Zambia Consolidated Copper Mines (ZCCM), which operated ten mines, three smelters, two refineries and a tailings leach plant. ZCCM was owned by Zambia Industrial and Mining Corporation (60.3%), an Anglo-American subsidiary ZCI Holdings (27.2%), RST International (7.0%) and the public (5.5%). ZCCM was sold in 1998 for just US$627 million, split into 7 units, including Konkola Copper Mine ($25 million), Kansanshi Mine ($28 million), Luanshya Mine ($35 million), Chibuluma Mine ($17.5 million), Chambishi Mine ($20 million) and others. The low price was criticised for being a result of bribery and corruption – with Anglo-American, which sat on the board of ZCCM, buying Konkola Copper Mines, ZCCM’s flagship, for a song, critics alleged. The mines were privatised after the copper prices had dropped from $2,300/tonne in 1997 to about $1,500/tonne in 1998 – and remained at this level until 2003. As the government was subsidising the mines by approximately $1 million a day, the privatisation was encouraged by a bit of arm-twisting: "We were told by advisers, who included the International Monetary Fund and the World Bank that (...) for the next 20 years, Zambian copper would not make a profit. [But, if we privatised] we would be able to access debt relief, and this was a huge carrot in front of us (...). We had no option," said then Minister of Finance Edith Nawakwi.

The objectives, which the Government was seeking to achieve through the privatisation of ZCCM, were to: · Transfer control of and operating responsibilities for ZCCM’s operations to private sector mining companies as quickly as practicable; · Mobilise substantial amounts of committed new capital for ZCCM’s operations; · Ensure that ZCCM realised value for its assets and retained a significant minority interest in principal mining operations; · Transfer or extinguish ZCCM’s liabilities, including its third party debt; · Diversify ownership of Copperbelt assets; · Promote Zambian participation in the ownership and management of the mining assets; and · Conduct the privatisation as quickly and transparently as consistent with good order, respecting other objectives and observing ZCCM Ltd’s existing contractual obligations.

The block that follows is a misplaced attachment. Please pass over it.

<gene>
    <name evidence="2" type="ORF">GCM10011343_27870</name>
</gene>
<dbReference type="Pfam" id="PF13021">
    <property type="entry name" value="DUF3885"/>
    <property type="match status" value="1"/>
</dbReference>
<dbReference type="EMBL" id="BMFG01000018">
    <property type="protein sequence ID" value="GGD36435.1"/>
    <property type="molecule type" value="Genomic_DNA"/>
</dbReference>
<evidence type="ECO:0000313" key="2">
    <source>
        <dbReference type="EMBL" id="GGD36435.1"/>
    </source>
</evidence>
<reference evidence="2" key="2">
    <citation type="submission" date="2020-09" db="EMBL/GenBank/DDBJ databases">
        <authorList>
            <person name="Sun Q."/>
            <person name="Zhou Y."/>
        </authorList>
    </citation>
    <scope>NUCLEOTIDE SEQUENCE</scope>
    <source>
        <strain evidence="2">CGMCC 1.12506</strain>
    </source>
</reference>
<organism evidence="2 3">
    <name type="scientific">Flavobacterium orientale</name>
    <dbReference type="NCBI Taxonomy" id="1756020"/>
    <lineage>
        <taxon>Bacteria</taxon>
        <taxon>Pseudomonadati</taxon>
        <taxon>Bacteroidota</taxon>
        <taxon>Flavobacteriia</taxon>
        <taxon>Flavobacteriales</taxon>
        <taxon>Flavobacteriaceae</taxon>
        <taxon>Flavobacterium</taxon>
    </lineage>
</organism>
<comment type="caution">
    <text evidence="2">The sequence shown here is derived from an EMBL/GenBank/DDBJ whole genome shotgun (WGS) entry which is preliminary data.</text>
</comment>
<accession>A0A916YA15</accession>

As part of the privatization process, the Company’s mining assets were unbundled and sold off as separate new entities or business packages to the private sector. The reason for unbundling the ZCCM Ltd into business packages was to promote diversity of ownership and minimise political and economic risks.